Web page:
Updated: May 10
If you had two minutes to explain your purpose and core values, could you do it?
All day, every day, we make decisions in just a few seconds. Should I call or e-mail? Do I want cereal or eggs for breakfast? The consequences of these decisions are generally small, and are really more like choices. We pick something and go with it, and don’t think about it again.
But some decisions have far greater consequences. And while the decision itself might seem small, the impact can be significant. Having clarity of your purpose and your core values provides a true north to follow and keep you on your intended path.
You will also find that when you have defined your core values you attract people - employees, partners, clients, friends - that share your approach to the world. And alignment of values is a force multiplier for accomplishing any objective.
So, how do you begin? Let’s start with your core values. These are your non-negotiables, your personal and professional guiding principles.
Core Values Exercise
The following process is written with entrepreneurs in mind, and the process is the same if you work it with a leadership team.
1. Start by listing key characteristics that describe you (or your team/company) at your best; think about a recent success, an achievement you are proud of, and what attributes you displayed during that time. There is no limit to the number of characteristics on your list at this point. Take as long as you need!
2. Now that you have a full list start to edit:
Cross off those that are less important, or don’t really resonate with you
Look for similarities and combine them
Keep going until you have narrowed your list to no more than 10 - 12
3. Review your short list and find the top 3 - 5 that truly represent who you are at your core.
At this point you may opt to solicit feedback from a few people who know you really, really well. It is likely that several options will jump off the page at them.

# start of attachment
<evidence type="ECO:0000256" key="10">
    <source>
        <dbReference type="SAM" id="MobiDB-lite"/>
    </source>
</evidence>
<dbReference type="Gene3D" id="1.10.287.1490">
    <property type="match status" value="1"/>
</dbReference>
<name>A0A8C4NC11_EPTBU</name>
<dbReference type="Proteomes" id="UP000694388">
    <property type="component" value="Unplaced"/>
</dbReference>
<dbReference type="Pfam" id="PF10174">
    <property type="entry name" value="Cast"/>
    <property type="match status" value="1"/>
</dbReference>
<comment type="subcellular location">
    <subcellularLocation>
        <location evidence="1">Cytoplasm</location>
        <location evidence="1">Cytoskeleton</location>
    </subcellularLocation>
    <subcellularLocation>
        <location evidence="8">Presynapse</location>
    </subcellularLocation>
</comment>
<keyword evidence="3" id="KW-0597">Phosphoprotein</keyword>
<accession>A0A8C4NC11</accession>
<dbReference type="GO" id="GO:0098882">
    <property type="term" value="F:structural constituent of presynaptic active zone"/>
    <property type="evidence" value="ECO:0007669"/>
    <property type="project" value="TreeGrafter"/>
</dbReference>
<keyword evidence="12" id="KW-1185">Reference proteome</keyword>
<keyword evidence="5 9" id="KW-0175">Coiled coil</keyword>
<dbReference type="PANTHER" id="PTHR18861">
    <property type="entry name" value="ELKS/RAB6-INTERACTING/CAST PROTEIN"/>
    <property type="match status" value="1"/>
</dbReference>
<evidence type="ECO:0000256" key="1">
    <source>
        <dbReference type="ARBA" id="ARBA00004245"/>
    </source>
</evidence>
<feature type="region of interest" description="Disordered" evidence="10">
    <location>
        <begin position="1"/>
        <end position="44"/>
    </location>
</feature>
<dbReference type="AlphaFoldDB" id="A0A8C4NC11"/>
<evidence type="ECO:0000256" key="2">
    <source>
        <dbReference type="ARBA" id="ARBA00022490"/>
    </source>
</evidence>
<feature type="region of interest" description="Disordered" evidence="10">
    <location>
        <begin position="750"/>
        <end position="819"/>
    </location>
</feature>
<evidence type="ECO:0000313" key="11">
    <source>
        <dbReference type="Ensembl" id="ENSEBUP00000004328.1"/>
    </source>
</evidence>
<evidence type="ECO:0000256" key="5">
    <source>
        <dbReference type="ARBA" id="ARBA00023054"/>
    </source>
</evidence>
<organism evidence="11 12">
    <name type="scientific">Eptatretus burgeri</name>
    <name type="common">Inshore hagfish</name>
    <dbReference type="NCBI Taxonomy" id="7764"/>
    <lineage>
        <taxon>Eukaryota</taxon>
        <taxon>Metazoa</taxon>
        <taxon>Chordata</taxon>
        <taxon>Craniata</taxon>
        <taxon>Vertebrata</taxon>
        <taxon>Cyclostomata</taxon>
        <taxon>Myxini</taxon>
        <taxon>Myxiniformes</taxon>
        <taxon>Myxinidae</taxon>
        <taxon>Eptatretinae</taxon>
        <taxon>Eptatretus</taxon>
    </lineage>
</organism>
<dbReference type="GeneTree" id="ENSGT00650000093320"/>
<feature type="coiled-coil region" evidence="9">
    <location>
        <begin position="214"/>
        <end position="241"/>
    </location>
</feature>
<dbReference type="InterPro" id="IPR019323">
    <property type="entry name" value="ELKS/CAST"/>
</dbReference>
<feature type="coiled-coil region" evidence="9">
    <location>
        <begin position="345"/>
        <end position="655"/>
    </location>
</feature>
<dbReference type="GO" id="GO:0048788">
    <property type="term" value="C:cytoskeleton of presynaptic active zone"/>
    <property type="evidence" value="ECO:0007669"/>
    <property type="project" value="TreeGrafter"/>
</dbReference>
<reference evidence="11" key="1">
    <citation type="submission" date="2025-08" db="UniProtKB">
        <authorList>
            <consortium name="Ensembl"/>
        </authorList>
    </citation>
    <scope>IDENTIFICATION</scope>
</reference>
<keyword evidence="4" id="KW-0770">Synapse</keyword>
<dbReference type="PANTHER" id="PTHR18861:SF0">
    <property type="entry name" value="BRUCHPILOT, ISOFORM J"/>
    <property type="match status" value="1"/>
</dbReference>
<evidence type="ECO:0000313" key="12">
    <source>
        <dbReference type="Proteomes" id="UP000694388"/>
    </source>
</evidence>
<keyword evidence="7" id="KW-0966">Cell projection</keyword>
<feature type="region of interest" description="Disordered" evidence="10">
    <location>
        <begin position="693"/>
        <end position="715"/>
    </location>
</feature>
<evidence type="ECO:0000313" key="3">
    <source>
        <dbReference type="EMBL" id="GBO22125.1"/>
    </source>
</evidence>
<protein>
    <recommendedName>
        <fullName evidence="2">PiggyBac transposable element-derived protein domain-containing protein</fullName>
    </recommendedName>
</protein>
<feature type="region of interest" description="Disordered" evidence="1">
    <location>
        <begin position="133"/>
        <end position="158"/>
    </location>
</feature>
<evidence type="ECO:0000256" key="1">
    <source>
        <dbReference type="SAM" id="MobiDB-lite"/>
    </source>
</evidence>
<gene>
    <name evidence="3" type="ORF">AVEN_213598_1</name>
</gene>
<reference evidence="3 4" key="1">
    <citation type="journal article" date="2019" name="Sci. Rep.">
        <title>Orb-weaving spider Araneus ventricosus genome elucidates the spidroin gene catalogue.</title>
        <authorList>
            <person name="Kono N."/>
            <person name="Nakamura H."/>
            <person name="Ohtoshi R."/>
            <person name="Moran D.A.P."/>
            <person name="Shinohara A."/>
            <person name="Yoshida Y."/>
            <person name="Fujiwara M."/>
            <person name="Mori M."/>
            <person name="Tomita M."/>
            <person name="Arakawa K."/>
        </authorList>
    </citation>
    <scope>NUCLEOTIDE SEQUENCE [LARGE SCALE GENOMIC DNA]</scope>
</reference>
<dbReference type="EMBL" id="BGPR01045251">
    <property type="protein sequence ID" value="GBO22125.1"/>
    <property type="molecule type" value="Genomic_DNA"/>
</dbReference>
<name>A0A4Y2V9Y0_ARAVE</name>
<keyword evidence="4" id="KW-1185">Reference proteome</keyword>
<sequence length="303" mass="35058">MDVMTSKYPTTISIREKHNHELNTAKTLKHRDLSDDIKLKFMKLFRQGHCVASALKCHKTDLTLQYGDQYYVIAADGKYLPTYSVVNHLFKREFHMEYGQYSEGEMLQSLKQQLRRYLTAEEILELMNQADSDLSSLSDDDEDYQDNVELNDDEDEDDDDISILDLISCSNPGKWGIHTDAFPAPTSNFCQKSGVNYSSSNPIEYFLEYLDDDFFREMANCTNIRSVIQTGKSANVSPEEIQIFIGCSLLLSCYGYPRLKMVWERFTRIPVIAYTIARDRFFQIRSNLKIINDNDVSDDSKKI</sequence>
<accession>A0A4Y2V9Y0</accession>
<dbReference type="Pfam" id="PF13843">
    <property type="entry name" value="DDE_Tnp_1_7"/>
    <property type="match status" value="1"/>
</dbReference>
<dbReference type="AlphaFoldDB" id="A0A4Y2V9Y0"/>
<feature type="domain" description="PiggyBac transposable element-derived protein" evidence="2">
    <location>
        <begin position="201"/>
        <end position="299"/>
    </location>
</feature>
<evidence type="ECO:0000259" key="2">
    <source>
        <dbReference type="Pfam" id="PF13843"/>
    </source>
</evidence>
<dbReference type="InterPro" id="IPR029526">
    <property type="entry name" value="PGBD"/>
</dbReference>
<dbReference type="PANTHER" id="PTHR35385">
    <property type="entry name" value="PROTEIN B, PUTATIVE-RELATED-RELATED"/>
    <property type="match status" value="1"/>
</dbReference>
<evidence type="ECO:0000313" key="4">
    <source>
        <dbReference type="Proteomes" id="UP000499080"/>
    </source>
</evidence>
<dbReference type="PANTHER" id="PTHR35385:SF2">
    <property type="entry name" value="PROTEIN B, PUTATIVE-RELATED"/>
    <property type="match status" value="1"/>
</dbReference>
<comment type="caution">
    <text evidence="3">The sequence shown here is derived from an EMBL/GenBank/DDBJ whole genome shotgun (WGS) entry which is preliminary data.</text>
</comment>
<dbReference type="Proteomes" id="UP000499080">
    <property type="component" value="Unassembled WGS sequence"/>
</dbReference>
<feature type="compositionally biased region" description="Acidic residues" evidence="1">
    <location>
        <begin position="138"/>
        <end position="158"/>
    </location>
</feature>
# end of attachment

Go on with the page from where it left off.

Think about sharing your Core Values with a trusted friend or colleague: would sharing your list with them feel authentic and genuine?
4. Write down your 3 - 5 Core Values and put the list somewhere you will see it for the next few days.
Each time you see your list ask yourself if it still makes sense
Allow yourself a few days to review and confirm; you will know when you have it nailed!
With your Core Values clearly defined, there are a multitude of ways you can apply them. Understanding your Purpose provides focus to guide your choices, including: types of clients and business you partner with; types of assignments and engagements you accept; who you spend time with; and how you rest and recover.
Your Purpose is the fundamental “why” behind what you do. In the constant tension between all the things we are asked to do, and the amount of time and energy we have to give, you will be at your best when you prioritize those that serve your Purpose.
This does not mean that the things you say no to are not worthwhile; often times they are. But you can’t do everything! We will talk more about optimizing your time and energy next week (spoiler alert!)
Let me know how you do defining your Core Values and your Purpose - please share your thoughts, insights, and questions in the comments!